White House hopefuls are coming out of the shadows and going after rivals in their own parties.
It’s the political equivalent of a phony war. The mists are clearing and the leading contenders are conducting daily maneuvers. It’s only a matter of time before full hostilities commence even though there are 840 days until voters select the 45th president.
Former secretary of State Hillary Clinton last week appeared on “The Daily Show” to joke about her desire to work in the Oval Office; New Jersey Gov. Chris Christie (R) headed for the first-to-vote state of Iowa; and Texas Gov. Rick Perry (R) and Sen. Rand Paul (R-Ky.) exchanged salvos over foreign policy.
Even a second-tier candidate, Maryland Gov. Martin O’Malley (D), has attracted the media spotlight with remarks on the immigration crisis that positioned him to the left of President Obama.
Meanwhile, Vice President Biden popped up at a conference of the liberal Netroots Nation in Detroit to remind the audience, “I don’t take a backseat to anyone when it comes to fighting some of the toughest progressive battles the country has seen.”
The contenders are sharpening their arguments and making overtures to would-be kingmakers in key states.
“If politicians were tech startups, this would be the pre-IPO phase,” Democratic strategist Chris Lehane joked.
“This is where you are beginning to go around, showing your start-up has what it takes and that your economics will translate to generate the multiples you want.”
Some start-ups crash, as do some candidates.
O’Malley’s attempt to court liberals by saying that deporting Central American children who cross the border illegally would be tantamount to sending them to “certain death” backfired. The White House, presumably irked by the criticism, swatted him aside by noting that, for all his declared concern, O’Malley had requested that a site in his own state not be used to house any of the children.
There are many ways of failing. Hogan Gidley, a Republican consultant who worked on former Sen. Rick Santorum’s (R-Pa.) 2012 presidential campaign and, before that, for Arkansas Gov. Mike Huckabee (R), noted that visits to early-voting states can be a way to gauge support cheaply, or to discover quietly, before the possibility of public humiliation, that the hoped-for backing does not exist.
“If Chris Christie or [Sen.] Marco Rubio [R-Fla.] are going around Iowa, and those people are already sold for Mike Huckabee or Rand Paul, the base of support isn’t there,” Gidley said. “If they decide not to run, they give it the whole, ‘I want to spend more time with my family.’ That may be true — but it’s also code for ‘I’ve tested the waters and they’re freezing cold.’”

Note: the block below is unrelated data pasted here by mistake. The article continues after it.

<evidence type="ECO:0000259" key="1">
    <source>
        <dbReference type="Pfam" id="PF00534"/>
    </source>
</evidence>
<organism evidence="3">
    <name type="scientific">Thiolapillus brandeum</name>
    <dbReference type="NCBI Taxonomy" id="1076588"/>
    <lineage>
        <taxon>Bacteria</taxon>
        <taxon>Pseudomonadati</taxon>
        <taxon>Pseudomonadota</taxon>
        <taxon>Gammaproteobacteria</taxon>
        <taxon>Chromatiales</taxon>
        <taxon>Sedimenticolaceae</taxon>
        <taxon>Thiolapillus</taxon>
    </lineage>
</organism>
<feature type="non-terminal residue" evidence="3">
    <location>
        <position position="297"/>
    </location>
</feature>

Craig Robinson, a former political director of the Iowa GOP, said Christie is only one of several potential candidates who have been rushing to dip a toe in the Hawkeye State’s waters.
“Rick Perry’s Iowa itinerary over the past six months has been crazy; he’s been here a lot. [Louisiana Gov.] Bobby Jindal, too; he spoke at our state convention in June and he is going to be back in August.”
But, Robinson added, there is one candidate who stands out in Iowa.
“The biggest one is Rand Paul. He has staffers under his employ already in Iowa, and I think that is very notable.”
The 2016 jockeying is not all about the geographical territory of Iowa, New Hampshire and South Carolina. It is also about warming up donors and clearing a space within a party’s big tent.
Florida-based GOP strategist Rick Wilson said that although a certain number of visits to the key early states are de rigeur, “honestly, the smarter people are also going to Palm Beach and California and to the big money people in Texas and New York. All the local visits and ass-kissing in the world doesn’t matter if you can’t sustain a campaign.”
Political insiders are keeping a close eye on how deftly or clumsily contenders are trying to find their niche.
Rubio has been hawkish on foreign policy issues after taking a beating from the right for his work on the Senate-passed immigration reform bill.
Clinton has stressed her experience, as she did in her 2008 bid; when asked about other potential female candidates, Clinton raised eyebrows by responding, “We have a good bench, so to speak. But they haven’t gone through the fire. Part of the reason why there’s a big drumbeat for me to run is because I’ve done it.”
Some Democrats took that remark as a shot at Sen. Elizabeth Warren (D-Mass.), who is being urged by liberal activists to seek the presidency.
Warren insists she won’t run, but she has campaigned for party colleagues in deep-red states, including Kentucky and West Virginia. This may, as claimed, simply demonstrate her desire to bring more Democrats to Capitol Hill. Yet the trips also suggest her appeal is broader than her detractors claim.
Unlike Warren and Clinton, Perry and Paul have taken off the gloves. After Perry attacked Paul’s foreign policy views, the Kentucky senator fired back quickly.
They are fighting over what kind of foreign policy — isolationist or interventionist — the 2016 GOP nominee should espouse, and who can grab the mantle of the party’s great recent hero, President Reagan.
Paul, in a Wall Street Journal op-ed, argued that his reluctance to get involved in foreign conflicts was both prudent and consistent with Reaganite principles. Perry shot back in The Washington Post, writing that when Reagan “drew a ‘red line,’ the world knew exactly what that meant. Paul is drawing his own red line along the water’s edge creating a giant moat where superpowers can retire from the world.”
Sen. Ted Cruz (R-Texas), who has said he is “good friends” with Paul, has jabbed at the Kentucky senator on Israel and social issues. Paul chided former Gov. Jeb Bush (R) in April. Christie poked at Cruz earlier this year.
There’s more to come.